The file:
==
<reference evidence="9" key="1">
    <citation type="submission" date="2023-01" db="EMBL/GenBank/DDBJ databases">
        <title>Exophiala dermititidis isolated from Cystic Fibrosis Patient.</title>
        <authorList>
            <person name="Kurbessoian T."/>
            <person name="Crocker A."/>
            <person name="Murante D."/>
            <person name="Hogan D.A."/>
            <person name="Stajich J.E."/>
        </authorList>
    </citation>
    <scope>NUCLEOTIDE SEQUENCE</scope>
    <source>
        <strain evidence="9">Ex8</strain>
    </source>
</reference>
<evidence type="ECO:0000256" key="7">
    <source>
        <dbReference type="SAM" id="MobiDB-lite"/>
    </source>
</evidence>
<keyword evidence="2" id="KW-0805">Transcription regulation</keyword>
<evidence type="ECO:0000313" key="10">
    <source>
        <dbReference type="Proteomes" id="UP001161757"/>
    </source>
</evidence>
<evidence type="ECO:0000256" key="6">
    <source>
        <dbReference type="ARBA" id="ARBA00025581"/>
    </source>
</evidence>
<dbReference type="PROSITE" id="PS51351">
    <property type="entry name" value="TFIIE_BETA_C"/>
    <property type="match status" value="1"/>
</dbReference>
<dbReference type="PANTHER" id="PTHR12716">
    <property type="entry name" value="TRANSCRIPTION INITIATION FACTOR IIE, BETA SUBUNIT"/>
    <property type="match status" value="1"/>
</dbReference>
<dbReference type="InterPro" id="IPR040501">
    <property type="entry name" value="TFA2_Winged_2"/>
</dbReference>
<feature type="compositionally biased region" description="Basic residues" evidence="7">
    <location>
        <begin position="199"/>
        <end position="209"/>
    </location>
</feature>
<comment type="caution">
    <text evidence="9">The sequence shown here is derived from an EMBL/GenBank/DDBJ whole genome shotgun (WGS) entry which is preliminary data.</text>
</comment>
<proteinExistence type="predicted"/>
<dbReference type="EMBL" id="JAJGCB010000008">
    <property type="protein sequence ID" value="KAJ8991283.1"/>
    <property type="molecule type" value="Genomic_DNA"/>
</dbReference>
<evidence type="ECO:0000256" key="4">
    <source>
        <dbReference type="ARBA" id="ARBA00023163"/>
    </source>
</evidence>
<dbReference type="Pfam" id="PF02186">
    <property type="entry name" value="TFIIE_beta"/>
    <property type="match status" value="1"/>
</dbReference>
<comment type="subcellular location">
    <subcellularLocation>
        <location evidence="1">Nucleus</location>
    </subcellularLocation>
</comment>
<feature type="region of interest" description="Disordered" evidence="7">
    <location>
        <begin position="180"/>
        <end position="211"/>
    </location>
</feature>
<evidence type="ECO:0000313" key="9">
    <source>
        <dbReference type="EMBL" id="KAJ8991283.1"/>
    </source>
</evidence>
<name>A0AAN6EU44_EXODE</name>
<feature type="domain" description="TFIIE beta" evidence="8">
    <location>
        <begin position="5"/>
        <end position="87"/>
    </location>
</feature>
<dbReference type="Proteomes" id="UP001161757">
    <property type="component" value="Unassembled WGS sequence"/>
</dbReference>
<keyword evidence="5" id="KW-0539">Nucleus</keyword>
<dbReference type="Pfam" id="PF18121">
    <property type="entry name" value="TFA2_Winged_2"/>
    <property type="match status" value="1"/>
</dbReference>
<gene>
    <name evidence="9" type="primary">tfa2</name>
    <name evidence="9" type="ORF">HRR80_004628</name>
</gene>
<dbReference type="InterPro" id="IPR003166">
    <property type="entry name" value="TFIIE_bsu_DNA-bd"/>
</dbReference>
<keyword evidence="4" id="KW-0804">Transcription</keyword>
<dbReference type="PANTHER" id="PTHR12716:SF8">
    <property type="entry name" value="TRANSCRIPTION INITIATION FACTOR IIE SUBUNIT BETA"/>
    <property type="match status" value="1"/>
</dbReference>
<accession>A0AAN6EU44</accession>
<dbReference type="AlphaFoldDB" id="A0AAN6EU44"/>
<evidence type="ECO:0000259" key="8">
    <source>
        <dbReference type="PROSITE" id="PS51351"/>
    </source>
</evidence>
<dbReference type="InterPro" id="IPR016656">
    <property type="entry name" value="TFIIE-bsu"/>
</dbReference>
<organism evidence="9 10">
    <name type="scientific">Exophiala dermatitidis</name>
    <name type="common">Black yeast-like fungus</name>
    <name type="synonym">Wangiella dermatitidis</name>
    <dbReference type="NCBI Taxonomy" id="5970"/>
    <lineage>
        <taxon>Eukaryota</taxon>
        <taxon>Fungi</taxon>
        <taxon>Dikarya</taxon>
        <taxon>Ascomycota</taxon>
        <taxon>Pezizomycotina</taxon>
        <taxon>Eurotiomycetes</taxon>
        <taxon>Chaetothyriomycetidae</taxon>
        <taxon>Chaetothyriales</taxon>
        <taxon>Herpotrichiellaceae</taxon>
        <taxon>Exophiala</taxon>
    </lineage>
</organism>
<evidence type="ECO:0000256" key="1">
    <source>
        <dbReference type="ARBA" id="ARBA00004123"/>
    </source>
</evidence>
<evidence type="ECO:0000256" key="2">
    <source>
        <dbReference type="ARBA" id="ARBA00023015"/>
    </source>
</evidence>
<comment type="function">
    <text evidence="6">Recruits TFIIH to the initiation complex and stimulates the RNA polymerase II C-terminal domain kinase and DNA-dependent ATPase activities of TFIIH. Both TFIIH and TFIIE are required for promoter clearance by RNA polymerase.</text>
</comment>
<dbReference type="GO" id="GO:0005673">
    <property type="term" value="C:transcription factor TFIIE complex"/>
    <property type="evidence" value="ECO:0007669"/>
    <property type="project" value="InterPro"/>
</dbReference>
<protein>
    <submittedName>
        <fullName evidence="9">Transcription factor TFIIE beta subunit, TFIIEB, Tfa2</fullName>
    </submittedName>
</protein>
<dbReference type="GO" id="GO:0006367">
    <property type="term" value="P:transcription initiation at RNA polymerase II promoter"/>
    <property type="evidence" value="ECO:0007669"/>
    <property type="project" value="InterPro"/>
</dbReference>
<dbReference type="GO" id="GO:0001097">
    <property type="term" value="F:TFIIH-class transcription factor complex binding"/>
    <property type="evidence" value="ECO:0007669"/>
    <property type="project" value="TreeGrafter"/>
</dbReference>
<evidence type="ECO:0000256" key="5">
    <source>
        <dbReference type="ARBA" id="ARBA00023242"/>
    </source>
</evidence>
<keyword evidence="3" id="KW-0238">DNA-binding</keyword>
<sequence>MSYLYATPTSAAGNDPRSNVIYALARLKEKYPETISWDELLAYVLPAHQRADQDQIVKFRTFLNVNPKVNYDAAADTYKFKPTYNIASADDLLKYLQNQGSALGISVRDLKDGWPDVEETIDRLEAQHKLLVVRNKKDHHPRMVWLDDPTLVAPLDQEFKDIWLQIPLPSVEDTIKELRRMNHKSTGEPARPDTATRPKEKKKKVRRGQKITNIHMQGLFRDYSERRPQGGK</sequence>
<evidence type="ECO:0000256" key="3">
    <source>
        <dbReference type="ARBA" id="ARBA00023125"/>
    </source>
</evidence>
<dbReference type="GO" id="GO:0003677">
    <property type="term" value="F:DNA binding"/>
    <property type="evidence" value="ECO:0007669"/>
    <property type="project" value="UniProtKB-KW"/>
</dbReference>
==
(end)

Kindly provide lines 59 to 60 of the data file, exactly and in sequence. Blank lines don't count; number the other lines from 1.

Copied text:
    <source>
        <dbReference type="ARBA" id="ARBA00023163"/>